International Real Estate
Saturday, Jan. 7, 2017 2:30 PM – 4:30 PM
Sheraton Grand Chicago, Huron
- Chair: Gary Painter, University of Southern California
Strategic Land Pricing Among Chinese Cities
AbstractWith rapid urbanization and decentralization of public finances in China, cities have struggled to manage their budgets. By leasing land they have been able to both finance infrastructure improvements and generate revenues for the provision of public services. In this context, this paper presents a model of the strategic pricing behavior of Chinese cities as they determine how much land to lease and what prices to charge for the land leases. They effectively sell the land asset at a price that may or may not reflect its market value, and in so doing they buy a flow of funds in the form of business tax (BT) and value added tax (VAT) revenue from the economic activity generated using the land. Cities retain all of the BT revenue, but receive only one-quarter of VAT revenue generated in their jurisdiction returned from the central government. A theoretical model is presented explaining how a land-providing monopolist may deviate from the usual monopoly pricing rule of operating at the unitary elastic point of the land demand curve, depending on the share of tax revenue that can be retained from economic activity in the city. Using data from prefecture and provincial level cities over the period 2003-2011 and fiscal data on BT and VAT shares of revenue in city budgets, the implications of the theoretical model are tested. Empirical tests of strategic pricing indicate that cities more reliant on VAT revenue operate at the unitary elastic point of their land demand curve, but cities that are able to retain a larger share of BT revenue operate below the unitary elastic point, charging lower lease prices and leasing more land.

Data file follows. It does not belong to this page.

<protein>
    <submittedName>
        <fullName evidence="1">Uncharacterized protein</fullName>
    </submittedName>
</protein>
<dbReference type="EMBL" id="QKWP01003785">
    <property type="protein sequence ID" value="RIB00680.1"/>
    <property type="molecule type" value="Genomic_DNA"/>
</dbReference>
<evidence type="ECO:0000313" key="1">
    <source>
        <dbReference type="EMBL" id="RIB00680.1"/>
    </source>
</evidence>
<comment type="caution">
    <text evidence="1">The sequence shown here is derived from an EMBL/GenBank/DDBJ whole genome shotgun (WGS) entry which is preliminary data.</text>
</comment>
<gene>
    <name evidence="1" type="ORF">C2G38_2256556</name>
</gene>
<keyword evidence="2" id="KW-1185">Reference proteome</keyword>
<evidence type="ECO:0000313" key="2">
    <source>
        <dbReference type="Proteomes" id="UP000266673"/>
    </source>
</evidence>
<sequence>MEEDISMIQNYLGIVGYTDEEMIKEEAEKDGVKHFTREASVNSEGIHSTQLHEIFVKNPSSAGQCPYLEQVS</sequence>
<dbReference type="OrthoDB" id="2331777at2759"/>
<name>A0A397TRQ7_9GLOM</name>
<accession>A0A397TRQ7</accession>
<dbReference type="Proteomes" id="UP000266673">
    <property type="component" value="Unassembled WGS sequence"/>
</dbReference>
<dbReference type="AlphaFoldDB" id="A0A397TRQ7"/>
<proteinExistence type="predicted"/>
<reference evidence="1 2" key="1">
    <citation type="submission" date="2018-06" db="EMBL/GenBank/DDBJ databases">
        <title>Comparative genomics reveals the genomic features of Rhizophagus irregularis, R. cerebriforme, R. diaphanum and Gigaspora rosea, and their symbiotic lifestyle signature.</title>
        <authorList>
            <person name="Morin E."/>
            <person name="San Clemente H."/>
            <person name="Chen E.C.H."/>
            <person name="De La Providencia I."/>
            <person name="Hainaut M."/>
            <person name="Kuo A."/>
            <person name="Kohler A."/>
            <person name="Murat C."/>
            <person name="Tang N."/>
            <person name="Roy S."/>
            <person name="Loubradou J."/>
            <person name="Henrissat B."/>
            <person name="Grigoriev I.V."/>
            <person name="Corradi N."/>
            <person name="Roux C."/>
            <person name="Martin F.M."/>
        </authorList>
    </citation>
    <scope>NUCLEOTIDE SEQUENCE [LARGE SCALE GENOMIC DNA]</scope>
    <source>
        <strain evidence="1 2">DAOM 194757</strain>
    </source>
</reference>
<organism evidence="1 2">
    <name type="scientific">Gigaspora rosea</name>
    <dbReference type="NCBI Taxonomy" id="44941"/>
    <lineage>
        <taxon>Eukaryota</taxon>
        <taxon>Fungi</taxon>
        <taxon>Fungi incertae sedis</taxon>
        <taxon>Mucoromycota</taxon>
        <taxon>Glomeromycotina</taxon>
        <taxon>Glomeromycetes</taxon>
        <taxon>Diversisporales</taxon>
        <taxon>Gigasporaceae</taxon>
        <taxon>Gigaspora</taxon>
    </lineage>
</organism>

Structure Depreciation and the Production of Real Estate Services
AbstractThis study simultaneously analyzes the real estate production function and economic depreciation of structures by using data from Japan and the U.S. The estimated share of structure value is used to infer returns to scale, the land-structure substitution, and the structure depreciation rate. Real estate exhibits approximately constant returns in Japan, but decreasing returns in the U.S. Land and structures are gross substitutes in both countries. The land value ratio is 10% in Centre County, PA, but 60%-70% in Japan, reflecting the scarcity of land. The property depreciation rate is larger for newer and denser properties located further away from the downtown area in a smaller city. The structure depreciation rate corrected for a survivorship bias significantly varies by property type and country: approximately 7% for residential properties and 10% for commercial properties in Japan in contrast with 1% for residential structures in the U.S. These results serve as important inputs for macro, financial, urban, and real estate economic models.
Urban Housing Privatization and Household Saving in China
AbstractDuring the past three decades, the housing market in China has transformed from an employer-based public housing system to a private market. This transformation began with some pilot experiments in selected cities in the 1970s and ended with a radical reform in 1998, when the provision of public housing is completely prohibited. This paper studies how the 1998 reform and the resulting rapid housing price affected the saving behaviors of urban households. We find the reform raises urban household saving rates during the reform period(1998-2001). Furthermore, we find cities with more rapid privatization are associated with higher household saving rates during the reform period and higher housing prices after the reform period(post 2001). The higher housing prices impose a larger financial burden on urban households and encourage them to save even more after the reform period.
University of Southern California
Charles Ka Yui Leung,
City University of Hong Kong
Morris A. Davis,
- D1 - Household Behavior and Family Economics
- R1 - General Regional Economics